A few of us were discussing the processing power of all the new maker kits as well as what actually defines a single board computer. We discussed how boards like the Quad core SABRE Lite board have enough power to run a tablet but are divided on what the Raspberry Pi can do from a sheer computing standpoint. Sure, it has great graphics processing capability, but how can the processing power of the Pi be increased? Being an analog guy at heart and feeling left out of what all the “cool kids” were playing with, I thought I’d take on the challenge to see how to really beef up the processing power of the Pi.
After a bit of searching on cool Pi projects, I found a video on using multiple Raspberry Pis as a supercomputer - http://www.southampton.ac.uk/~sjc/raspberrypi/
This gave a good overview of what they were doing with the Pi, so I looked further into the actual details. One of the creators had a description of how to build one from scratch -http://www.southampton.ac.uk/~sjc/raspberrypi/pi_supercomputer_southampton.htm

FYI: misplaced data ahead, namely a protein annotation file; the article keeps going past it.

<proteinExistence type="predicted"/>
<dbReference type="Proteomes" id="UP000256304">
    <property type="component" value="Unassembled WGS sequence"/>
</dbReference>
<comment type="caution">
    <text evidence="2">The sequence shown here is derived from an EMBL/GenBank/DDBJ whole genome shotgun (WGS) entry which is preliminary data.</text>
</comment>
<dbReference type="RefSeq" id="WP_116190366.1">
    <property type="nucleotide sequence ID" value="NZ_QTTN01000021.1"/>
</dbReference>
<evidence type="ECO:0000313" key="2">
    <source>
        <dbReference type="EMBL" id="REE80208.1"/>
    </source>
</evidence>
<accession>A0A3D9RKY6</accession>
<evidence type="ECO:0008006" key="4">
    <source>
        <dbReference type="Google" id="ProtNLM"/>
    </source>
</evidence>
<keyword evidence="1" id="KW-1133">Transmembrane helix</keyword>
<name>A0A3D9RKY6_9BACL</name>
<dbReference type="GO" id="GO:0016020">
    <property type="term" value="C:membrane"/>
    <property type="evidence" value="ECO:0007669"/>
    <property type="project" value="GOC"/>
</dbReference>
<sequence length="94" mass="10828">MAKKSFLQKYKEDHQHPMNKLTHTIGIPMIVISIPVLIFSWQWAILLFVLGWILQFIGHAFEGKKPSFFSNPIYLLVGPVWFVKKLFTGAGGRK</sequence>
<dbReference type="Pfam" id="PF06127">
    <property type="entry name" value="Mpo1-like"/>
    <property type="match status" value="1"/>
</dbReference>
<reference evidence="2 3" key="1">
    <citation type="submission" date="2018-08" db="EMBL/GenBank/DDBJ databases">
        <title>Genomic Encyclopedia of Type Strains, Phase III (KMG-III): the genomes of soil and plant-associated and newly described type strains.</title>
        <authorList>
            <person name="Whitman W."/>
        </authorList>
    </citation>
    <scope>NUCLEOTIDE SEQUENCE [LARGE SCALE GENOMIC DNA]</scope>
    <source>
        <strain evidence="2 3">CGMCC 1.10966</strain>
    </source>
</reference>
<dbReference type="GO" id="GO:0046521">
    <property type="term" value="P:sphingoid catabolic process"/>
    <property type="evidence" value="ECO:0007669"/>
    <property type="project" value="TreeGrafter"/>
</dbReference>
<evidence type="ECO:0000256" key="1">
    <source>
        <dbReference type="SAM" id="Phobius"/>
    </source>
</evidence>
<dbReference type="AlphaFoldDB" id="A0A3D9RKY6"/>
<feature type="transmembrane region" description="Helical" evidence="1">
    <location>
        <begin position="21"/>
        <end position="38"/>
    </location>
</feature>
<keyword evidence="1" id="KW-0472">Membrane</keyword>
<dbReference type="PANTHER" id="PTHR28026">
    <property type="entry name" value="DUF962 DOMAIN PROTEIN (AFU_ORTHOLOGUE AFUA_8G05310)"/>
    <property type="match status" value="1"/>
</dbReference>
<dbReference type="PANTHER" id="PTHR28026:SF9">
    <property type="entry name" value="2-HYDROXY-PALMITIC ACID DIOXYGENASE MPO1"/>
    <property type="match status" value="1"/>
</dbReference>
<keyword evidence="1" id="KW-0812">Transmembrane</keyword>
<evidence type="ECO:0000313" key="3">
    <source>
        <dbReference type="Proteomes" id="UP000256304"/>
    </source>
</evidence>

He gives a good overview of mounting the wheezy raspbian image to get the Pi ready. That’s where things went downhill quickly. He jumps right into MPI, a term I have not heard of, and then throws Fortran into the mix. It appears that I now have to go back to my old college programming days using a VAX, as well as learning the latest parallel processing terms and code. I now have to span 25 years of programming to tell two Raspberry Pi’s how to share nicely? So much for trying to get by with my limited “C” knowledge. I will look into this further as I want to get up to speed. I think I'll start with the media server demo http://www.element14.com/community/groups/raspberry-pi/blog/2012/11/08/build-a-raspberry-pi-media-center, just to build up my confidence. If anyone actually gets this going, feel free to jump in and let me know how it goes.